Intel Rebrands Its Low-Power Atom Chips for Mobile Devices

Gone will be the confusing mashups of numbers, replaced by the easier-to-understand and remember Atom x3, x5 and x7 names.

Intel logo

Intel wants to make it easier for consumers to understand the low-power Atom processors that are in their mobile devices.

The company is rebranding the processors to give users a clearer idea of the capabilities of the chips, which can be found in smartphones, tablets and low-power notebooks. The rebranding comes just days before the onset of the Mobile World Congress in Barcelona, Spain, which starts next week and where the company is expected to unveil new Atom systems-on-a-chip (SoCs).

The change in branding will come with the next generation of the processors, according to the chip maker. Those could include new 14-nanometer "Cherry Trail" chips and Atom SoFIA SoCs that will include an integrated wireless modem.

The new naming scheme will be similar to that used by Intel with its Core processors—with the i3, i5 and i7—for PCs. Intel introduced the Core brand in 2009.

Intel officials said the Atom processors will be branded according to their capabilities in good (Atom x3), better (x5) and best (x7) rankings. The Atom x3 chips will offer basic capabilities for smartphones, tablets and phablets, while the x5 will offer more features for greater performance. The x7 will be the flagship Atom family line and will offer the highest levels of performance and capabilities.

The rebranding will be a welcome change. Currently, Atom SoCs come with such confusing names as the Atom Z3570, Z3740 and Z3770, which offer varying degrees of capabilities and speeds but are difficult to distinguish through the naming scheme.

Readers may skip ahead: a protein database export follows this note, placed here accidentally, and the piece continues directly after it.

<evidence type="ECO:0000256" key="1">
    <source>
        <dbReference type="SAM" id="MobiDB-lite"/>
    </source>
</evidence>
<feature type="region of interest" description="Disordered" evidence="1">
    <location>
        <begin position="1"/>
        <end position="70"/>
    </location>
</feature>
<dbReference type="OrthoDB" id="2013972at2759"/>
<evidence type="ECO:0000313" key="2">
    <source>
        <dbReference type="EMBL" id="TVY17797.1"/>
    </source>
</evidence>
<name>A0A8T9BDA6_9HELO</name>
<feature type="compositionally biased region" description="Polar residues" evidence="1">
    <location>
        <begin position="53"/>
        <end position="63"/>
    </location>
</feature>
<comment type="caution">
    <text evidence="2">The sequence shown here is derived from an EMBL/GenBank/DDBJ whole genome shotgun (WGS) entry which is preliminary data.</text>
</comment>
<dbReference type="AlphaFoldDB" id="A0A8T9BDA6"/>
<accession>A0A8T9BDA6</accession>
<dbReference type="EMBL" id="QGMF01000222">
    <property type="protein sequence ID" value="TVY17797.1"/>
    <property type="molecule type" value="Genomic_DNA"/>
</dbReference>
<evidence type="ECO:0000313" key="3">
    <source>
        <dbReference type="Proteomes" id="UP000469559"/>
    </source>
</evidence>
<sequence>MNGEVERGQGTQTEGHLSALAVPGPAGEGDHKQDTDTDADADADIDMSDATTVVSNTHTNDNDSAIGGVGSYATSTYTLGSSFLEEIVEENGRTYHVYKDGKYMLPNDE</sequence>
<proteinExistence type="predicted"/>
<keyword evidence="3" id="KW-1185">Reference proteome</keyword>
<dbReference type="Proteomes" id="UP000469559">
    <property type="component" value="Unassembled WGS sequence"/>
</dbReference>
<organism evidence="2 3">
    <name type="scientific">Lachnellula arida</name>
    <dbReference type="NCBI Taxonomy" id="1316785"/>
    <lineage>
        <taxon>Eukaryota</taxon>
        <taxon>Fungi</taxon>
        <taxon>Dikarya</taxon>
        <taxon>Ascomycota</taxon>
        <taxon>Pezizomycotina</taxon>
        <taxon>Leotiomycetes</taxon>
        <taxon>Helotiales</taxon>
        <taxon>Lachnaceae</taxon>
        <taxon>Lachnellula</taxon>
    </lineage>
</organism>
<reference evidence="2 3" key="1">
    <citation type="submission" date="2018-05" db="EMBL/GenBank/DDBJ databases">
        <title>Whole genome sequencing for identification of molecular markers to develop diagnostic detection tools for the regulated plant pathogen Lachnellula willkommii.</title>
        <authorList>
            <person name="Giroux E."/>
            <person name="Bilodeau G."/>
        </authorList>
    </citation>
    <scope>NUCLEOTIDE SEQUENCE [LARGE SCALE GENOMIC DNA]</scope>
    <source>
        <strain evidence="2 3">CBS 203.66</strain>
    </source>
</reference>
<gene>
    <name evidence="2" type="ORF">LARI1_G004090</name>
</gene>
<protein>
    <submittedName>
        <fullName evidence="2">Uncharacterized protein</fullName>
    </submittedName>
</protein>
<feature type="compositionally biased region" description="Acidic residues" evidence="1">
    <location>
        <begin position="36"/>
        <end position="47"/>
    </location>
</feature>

The new branding for Atom comes as Intel looks to extend its x86-based architecture across a growing number of devices and PC form factors. Intel famously misread the rapid adoption of mobile devices like smartphones and tablets, and under CEO Brian Krzanich has ramped up efforts not only to establish a foothold in a mobile device space dominated by ARM and its chip-making partners, but also to expand the form factors in the PC space.

So, along with tablets, phablets and smartphones, Intel also is supplying chips for traditional PCs and new devices like Ultrabooks, two-in-ones (that can be used as either a notebook or tablet) and ultra-thin systems, all of which are powered by various Atom and Core processor models. At the same time, Intel also still has chips that carry the Pentium and Celeron names for more affordable systems.

In 2013, the chip maker introduced the Quark family of processors aimed at the burgeoning Internet of things (IoT) and wearable device markets. Quark SoCs are even smaller and more power-efficient than the Atom processors. Quark processors have been used as the basis for IoT and wearable development boards like Edison and Galileo.

At the 2015 Consumer Electronics Show last month, Krzanich showed off the Curie compute module, which is the size of a coat button and includes not only Intel's new, highly energy-efficient 32-bit Quark SE SoC, but also a Bluetooth low-energy radio and a low-power sensor hub that can help the module track activities.